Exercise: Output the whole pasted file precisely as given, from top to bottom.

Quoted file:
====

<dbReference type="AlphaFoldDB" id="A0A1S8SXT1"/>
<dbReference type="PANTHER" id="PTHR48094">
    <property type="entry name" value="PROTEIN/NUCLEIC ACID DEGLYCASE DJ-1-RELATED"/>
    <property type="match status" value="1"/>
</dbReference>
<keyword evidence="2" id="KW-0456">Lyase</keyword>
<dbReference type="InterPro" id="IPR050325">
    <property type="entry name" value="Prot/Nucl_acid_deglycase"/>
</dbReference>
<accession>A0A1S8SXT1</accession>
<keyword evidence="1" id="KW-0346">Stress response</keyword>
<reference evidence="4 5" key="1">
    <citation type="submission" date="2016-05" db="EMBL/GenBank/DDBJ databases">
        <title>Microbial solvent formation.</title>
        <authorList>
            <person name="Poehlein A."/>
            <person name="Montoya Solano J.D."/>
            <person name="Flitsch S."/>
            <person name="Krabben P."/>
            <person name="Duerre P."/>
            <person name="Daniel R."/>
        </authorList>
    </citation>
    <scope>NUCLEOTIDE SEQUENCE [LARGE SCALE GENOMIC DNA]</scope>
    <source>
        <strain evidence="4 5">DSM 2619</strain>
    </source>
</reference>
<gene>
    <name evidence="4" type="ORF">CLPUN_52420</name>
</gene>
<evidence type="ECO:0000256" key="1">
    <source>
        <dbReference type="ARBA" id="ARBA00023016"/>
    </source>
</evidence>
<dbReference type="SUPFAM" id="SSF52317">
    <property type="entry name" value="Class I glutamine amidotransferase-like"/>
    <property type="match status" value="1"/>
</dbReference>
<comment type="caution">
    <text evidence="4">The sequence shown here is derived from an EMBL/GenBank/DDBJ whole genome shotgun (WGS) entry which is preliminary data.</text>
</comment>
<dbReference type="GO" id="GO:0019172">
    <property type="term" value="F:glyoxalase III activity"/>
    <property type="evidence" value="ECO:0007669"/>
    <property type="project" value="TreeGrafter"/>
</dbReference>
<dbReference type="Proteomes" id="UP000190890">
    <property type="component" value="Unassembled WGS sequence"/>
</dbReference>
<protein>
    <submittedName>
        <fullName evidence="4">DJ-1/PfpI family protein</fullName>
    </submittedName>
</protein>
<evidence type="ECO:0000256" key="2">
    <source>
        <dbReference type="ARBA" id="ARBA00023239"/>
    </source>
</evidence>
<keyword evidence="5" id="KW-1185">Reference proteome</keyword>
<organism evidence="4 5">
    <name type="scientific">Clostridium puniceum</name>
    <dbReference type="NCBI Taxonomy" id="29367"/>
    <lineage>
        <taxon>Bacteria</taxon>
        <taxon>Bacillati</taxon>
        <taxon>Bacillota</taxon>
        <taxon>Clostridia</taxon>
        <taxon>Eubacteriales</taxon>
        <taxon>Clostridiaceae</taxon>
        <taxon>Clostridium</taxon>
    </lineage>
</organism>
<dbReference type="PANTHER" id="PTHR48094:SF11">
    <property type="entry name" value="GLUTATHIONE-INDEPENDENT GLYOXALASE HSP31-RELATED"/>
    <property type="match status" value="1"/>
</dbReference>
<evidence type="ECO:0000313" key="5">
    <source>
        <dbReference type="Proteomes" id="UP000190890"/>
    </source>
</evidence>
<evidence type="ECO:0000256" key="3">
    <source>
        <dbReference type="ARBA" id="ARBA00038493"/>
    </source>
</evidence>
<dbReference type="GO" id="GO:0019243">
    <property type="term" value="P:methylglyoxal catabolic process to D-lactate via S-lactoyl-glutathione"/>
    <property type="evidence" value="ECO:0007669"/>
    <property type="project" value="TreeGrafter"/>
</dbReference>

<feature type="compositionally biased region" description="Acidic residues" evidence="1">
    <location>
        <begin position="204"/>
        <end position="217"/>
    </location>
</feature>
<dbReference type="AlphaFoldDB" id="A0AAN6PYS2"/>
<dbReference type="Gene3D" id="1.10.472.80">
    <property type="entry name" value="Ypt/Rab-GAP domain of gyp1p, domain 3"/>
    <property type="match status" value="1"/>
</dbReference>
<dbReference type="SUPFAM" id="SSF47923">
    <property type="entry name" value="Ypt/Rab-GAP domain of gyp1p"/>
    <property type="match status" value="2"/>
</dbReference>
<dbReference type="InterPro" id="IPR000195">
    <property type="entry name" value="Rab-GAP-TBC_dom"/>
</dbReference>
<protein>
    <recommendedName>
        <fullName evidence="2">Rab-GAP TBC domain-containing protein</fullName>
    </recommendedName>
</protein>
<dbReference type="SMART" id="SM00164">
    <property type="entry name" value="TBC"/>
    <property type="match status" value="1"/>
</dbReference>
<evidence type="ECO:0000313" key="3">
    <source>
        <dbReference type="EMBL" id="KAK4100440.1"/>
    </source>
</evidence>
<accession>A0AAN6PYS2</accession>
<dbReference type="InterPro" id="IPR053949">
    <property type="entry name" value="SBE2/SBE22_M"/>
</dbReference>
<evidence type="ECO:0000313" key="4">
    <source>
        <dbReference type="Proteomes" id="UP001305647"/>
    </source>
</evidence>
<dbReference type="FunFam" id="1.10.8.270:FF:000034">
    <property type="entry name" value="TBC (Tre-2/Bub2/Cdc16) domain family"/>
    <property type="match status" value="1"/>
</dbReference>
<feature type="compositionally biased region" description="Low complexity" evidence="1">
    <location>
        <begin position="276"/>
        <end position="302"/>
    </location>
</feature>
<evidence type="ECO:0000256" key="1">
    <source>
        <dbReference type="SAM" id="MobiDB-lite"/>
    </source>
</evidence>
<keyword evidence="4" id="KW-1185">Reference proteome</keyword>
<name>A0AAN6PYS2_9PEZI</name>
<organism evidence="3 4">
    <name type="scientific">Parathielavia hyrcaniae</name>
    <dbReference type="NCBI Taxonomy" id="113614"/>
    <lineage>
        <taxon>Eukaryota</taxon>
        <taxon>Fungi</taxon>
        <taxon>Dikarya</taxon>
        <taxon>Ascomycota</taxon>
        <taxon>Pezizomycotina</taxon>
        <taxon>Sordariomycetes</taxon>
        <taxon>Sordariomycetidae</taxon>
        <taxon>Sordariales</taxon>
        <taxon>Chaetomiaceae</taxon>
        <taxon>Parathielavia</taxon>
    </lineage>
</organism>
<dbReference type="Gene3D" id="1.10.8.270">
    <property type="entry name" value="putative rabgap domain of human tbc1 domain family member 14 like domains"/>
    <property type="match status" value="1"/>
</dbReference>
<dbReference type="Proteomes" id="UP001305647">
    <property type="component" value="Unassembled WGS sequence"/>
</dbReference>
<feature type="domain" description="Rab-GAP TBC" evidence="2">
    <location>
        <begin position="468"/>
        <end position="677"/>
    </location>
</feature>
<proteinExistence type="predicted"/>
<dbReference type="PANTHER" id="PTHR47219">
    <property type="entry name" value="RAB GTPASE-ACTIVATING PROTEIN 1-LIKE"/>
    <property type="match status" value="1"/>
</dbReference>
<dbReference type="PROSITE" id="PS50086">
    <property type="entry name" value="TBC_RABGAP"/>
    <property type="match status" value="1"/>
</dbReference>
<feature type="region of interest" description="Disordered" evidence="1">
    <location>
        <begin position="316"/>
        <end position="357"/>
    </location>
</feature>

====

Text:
<dbReference type="AlphaFoldDB" id="A0A1S8SXT1"/>
<dbReference type="PANTHER" id="PTHR48094">
    <property type="entry name" value="PROTEIN/NUCLEIC ACID DEGLYCASE DJ-1-RELATED"/>
    <property type="match status" value="1"/>
</dbReference>
<keyword evidence="2" id="KW-0456">Lyase</keyword>
<dbReference type="InterPro" id="IPR050325">
    <property type="entry name" value="Prot/Nucl_acid_deglycase"/>
</dbReference>
<accession>A0A1S8SXT1</accession>
<keyword evidence="1" id="KW-0346">Stress response</keyword>
<reference evidence="4 5" key="1">
    <citation type="submission" date="2016-05" db="EMBL/GenBank/DDBJ databases">
        <title>Microbial solvent formation.</title>
        <authorList>
            <person name="Poehlein A."/>
            <person name="Montoya Solano J.D."/>
            <person name="Flitsch S."/>
            <person name="Krabben P."/>
            <person name="Duerre P."/>
            <person name="Daniel R."/>
        </authorList>
    </citation>
    <scope>NUCLEOTIDE SEQUENCE [LARGE SCALE GENOMIC DNA]</scope>
    <source>
        <strain evidence="4 5">DSM 2619</strain>
    </source>
</reference>
<gene>
    <name evidence="4" type="ORF">CLPUN_52420</name>
</gene>
<evidence type="ECO:0000256" key="1">
    <source>
        <dbReference type="ARBA" id="ARBA00023016"/>
    </source>
</evidence>
<dbReference type="SUPFAM" id="SSF52317">
    <property type="entry name" value="Class I glutamine amidotransferase-like"/>
    <property type="match status" value="1"/>
</dbReference>
<comment type="caution">
    <text evidence="4">The sequence shown here is derived from an EMBL/GenBank/DDBJ whole genome shotgun (WGS) entry which is preliminary data.</text>
</comment>
<dbReference type="GO" id="GO:0019172">
    <property type="term" value="F:glyoxalase III activity"/>
    <property type="evidence" value="ECO:0007669"/>
    <property type="project" value="TreeGrafter"/>
</dbReference>
<dbReference type="Proteomes" id="UP000190890">
    <property type="component" value="Unassembled WGS sequence"/>
</dbReference>
<protein>
    <submittedName>
        <fullName evidence="4">DJ-1/PfpI family protein</fullName>
    </submittedName>
</protein>
<evidence type="ECO:0000256" key="2">
    <source>
        <dbReference type="ARBA" id="ARBA00023239"/>
    </source>
</evidence>
<keyword evidence="5" id="KW-1185">Reference proteome</keyword>
<organism evidence="4 5">
    <name type="scientific">Clostridium puniceum</name>
    <dbReference type="NCBI Taxonomy" id="29367"/>
    <lineage>
        <taxon>Bacteria</taxon>
        <taxon>Bacillati</taxon>
        <taxon>Bacillota</taxon>
        <taxon>Clostridia</taxon>
        <taxon>Eubacteriales</taxon>
        <taxon>Clostridiaceae</taxon>
        <taxon>Clostridium</taxon>
    </lineage>
</organism>
<dbReference type="PANTHER" id="PTHR48094:SF11">
    <property type="entry name" value="GLUTATHIONE-INDEPENDENT GLYOXALASE HSP31-RELATED"/>
    <property type="match status" value="1"/>
</dbReference>
<evidence type="ECO:0000313" key="5">
    <source>
        <dbReference type="Proteomes" id="UP000190890"/>
    </source>
</evidence>
<evidence type="ECO:0000256" key="3">
    <source>
        <dbReference type="ARBA" id="ARBA00038493"/>
    </source>
</evidence>
<dbReference type="GO" id="GO:0019243">
    <property type="term" value="P:methylglyoxal catabolic process to D-lactate via S-lactoyl-glutathione"/>
    <property type="evidence" value="ECO:0007669"/>
    <property type="project" value="TreeGrafter"/>
</dbReference>

<feature type="compositionally biased region" description="Acidic residues" evidence="1">
    <location>
        <begin position="204"/>
        <end position="217"/>
    </location>
</feature>
<dbReference type="AlphaFoldDB" id="A0AAN6PYS2"/>
<dbReference type="Gene3D" id="1.10.472.80">
    <property type="entry name" value="Ypt/Rab-GAP domain of gyp1p, domain 3"/>
    <property type="match status" value="1"/>
</dbReference>
<dbReference type="SUPFAM" id="SSF47923">
    <property type="entry name" value="Ypt/Rab-GAP domain of gyp1p"/>
    <property type="match status" value="2"/>
</dbReference>
<dbReference type="InterPro" id="IPR000195">
    <property type="entry name" value="Rab-GAP-TBC_dom"/>
</dbReference>
<protein>
    <recommendedName>
        <fullName evidence="2">Rab-GAP TBC domain-containing protein</fullName>
    </recommendedName>
</protein>
<dbReference type="SMART" id="SM00164">
    <property type="entry name" value="TBC"/>
    <property type="match status" value="1"/>
</dbReference>
<evidence type="ECO:0000313" key="3">
    <source>
        <dbReference type="EMBL" id="KAK4100440.1"/>
    </source>
</evidence>
<accession>A0AAN6PYS2</accession>
<dbReference type="InterPro" id="IPR053949">
    <property type="entry name" value="SBE2/SBE22_M"/>
</dbReference>
<evidence type="ECO:0000313" key="4">
    <source>
        <dbReference type="Proteomes" id="UP001305647"/>
    </source>
</evidence>
<dbReference type="FunFam" id="1.10.8.270:FF:000034">
    <property type="entry name" value="TBC (Tre-2/Bub2/Cdc16) domain family"/>
    <property type="match status" value="1"/>
</dbReference>
<feature type="compositionally biased region" description="Low complexity" evidence="1">
    <location>
        <begin position="276"/>
        <end position="302"/>
    </location>
</feature>
<evidence type="ECO:0000256" key="1">
    <source>
        <dbReference type="SAM" id="MobiDB-lite"/>
    </source>
</evidence>
<keyword evidence="4" id="KW-1185">Reference proteome</keyword>
<name>A0AAN6PYS2_9PEZI</name>
<organism evidence="3 4">
    <name type="scientific">Parathielavia hyrcaniae</name>
    <dbReference type="NCBI Taxonomy" id="113614"/>
    <lineage>
        <taxon>Eukaryota</taxon>
        <taxon>Fungi</taxon>
        <taxon>Dikarya</taxon>
        <taxon>Ascomycota</taxon>
        <taxon>Pezizomycotina</taxon>
        <taxon>Sordariomycetes</taxon>
        <taxon>Sordariomycetidae</taxon>
        <taxon>Sordariales</taxon>
        <taxon>Chaetomiaceae</taxon>
        <taxon>Parathielavia</taxon>
    </lineage>
</organism>
<dbReference type="Gene3D" id="1.10.8.270">
    <property type="entry name" value="putative rabgap domain of human tbc1 domain family member 14 like domains"/>
    <property type="match status" value="1"/>
</dbReference>
<dbReference type="Proteomes" id="UP001305647">
    <property type="component" value="Unassembled WGS sequence"/>
</dbReference>
<feature type="domain" description="Rab-GAP TBC" evidence="2">
    <location>
        <begin position="468"/>
        <end position="677"/>
    </location>
</feature>
<proteinExistence type="predicted"/>
<dbReference type="PANTHER" id="PTHR47219">
    <property type="entry name" value="RAB GTPASE-ACTIVATING PROTEIN 1-LIKE"/>
    <property type="match status" value="1"/>
</dbReference>
<dbReference type="PROSITE" id="PS50086">
    <property type="entry name" value="TBC_RABGAP"/>
    <property type="match status" value="1"/>
</dbReference>
<feature type="region of interest" description="Disordered" evidence="1">
    <location>
        <begin position="316"/>
        <end position="357"/>
    </location>
</feature>